Scott McCloud’s website including tour dates
Scott McCloud’s Twitter: https://twitter.com/scottmccloud

Page 45’s website news
Page 45’s Twitter https://twitter.com/pagefortyfive

If you have any questions now or on the day, please phone 0115 9508045.

… Stephen

Philippa Rice & Luke Pearson signing & sketching on Valentine’s Day 2015 at Page 45

Wednesday, December 31st, 2014

Page 45 flirtatiously presents a love-struck liaison:

Philippa Rice & Luke Pearson co-signing the new SOPPY h/c

 

We are infatuated!

SOPPY #1 by Philippa Rice and co-starring Luke Pearson has sold over 200 copies at Page 45 with SOPPY #2 some 150! Who says self-publishing doesn’t sell?! (Rhetorical.)

Now SOPPY becomes a pocket-sized hardcover so substantially expanded that it is a brand-new beast with a narrative all of its own. Oh, those early days of tentative texting and waiting for one back!

Learn how Luke and Philippa first met! See them at the cinema for the very first time! Dote on them dining out!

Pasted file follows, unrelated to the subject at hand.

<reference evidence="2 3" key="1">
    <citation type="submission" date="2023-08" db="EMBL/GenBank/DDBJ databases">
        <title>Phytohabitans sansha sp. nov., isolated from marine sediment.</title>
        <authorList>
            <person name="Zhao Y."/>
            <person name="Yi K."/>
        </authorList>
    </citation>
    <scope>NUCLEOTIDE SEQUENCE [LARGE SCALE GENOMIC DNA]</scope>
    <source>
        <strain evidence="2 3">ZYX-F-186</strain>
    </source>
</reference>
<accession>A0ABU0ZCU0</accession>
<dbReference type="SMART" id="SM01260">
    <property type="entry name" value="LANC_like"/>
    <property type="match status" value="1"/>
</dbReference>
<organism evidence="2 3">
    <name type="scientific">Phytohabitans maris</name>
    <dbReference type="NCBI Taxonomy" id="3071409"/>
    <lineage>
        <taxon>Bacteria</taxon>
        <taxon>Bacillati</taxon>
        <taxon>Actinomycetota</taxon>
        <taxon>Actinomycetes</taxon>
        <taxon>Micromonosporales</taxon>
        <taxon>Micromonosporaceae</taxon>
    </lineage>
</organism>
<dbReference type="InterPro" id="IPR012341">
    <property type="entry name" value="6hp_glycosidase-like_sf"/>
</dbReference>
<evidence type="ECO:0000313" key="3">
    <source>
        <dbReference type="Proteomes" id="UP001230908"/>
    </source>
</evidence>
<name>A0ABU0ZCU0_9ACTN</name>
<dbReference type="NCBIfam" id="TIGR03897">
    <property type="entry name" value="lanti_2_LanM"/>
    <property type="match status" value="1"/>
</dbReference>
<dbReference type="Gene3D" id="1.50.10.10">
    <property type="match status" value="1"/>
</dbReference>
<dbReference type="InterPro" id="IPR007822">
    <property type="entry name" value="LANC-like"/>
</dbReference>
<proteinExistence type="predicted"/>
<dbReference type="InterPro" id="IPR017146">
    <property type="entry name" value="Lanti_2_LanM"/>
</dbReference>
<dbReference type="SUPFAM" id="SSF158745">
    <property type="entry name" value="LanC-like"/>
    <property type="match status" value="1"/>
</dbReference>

Warning: there will be brief bursts of domestic ding-dong as the two fall out over nothing. Sound familiar? Behold the miraculous, healing power of a milkshake! Behold the miraculous, healing power of a “Sorry” then moving so swiftly on!

There will be free promo items on the day!

Oh, my sentimental souls, there will indeed be free promo items supplied by Square Peg / Random House like the Philippa Rice postcard above and the wrapping paper below AND by and Flying Eye / Nobrow like these very Luke Pearson HILDA postcards!

*SQUEALS!*

 

 

The time: 4pm to 6pm
The date: Valentine’s Day, Saturday 14th February 2015
The place: Page 45
Admission: Free

Just queue at the counter and we’ll run it like clockwork!

 

Also: Free Scribbles And Squiggles!

Philippa and Luke will sign all their own books – as many as you care to bring or buy on the day – and they will each sketch in one of them for free!

The sketch doesn’t have to be in SOPPY – though they will co-sketch in that if you fancy – Philippa’s sketch, for example, could be in WE’RE OUT wherein Page 45 appears on its 45th page! Luke’s could be in one of his glorious, British Comics Awards-winning Young-Adult HILDA graphic novels on sale at Page 45, as ever, on the day.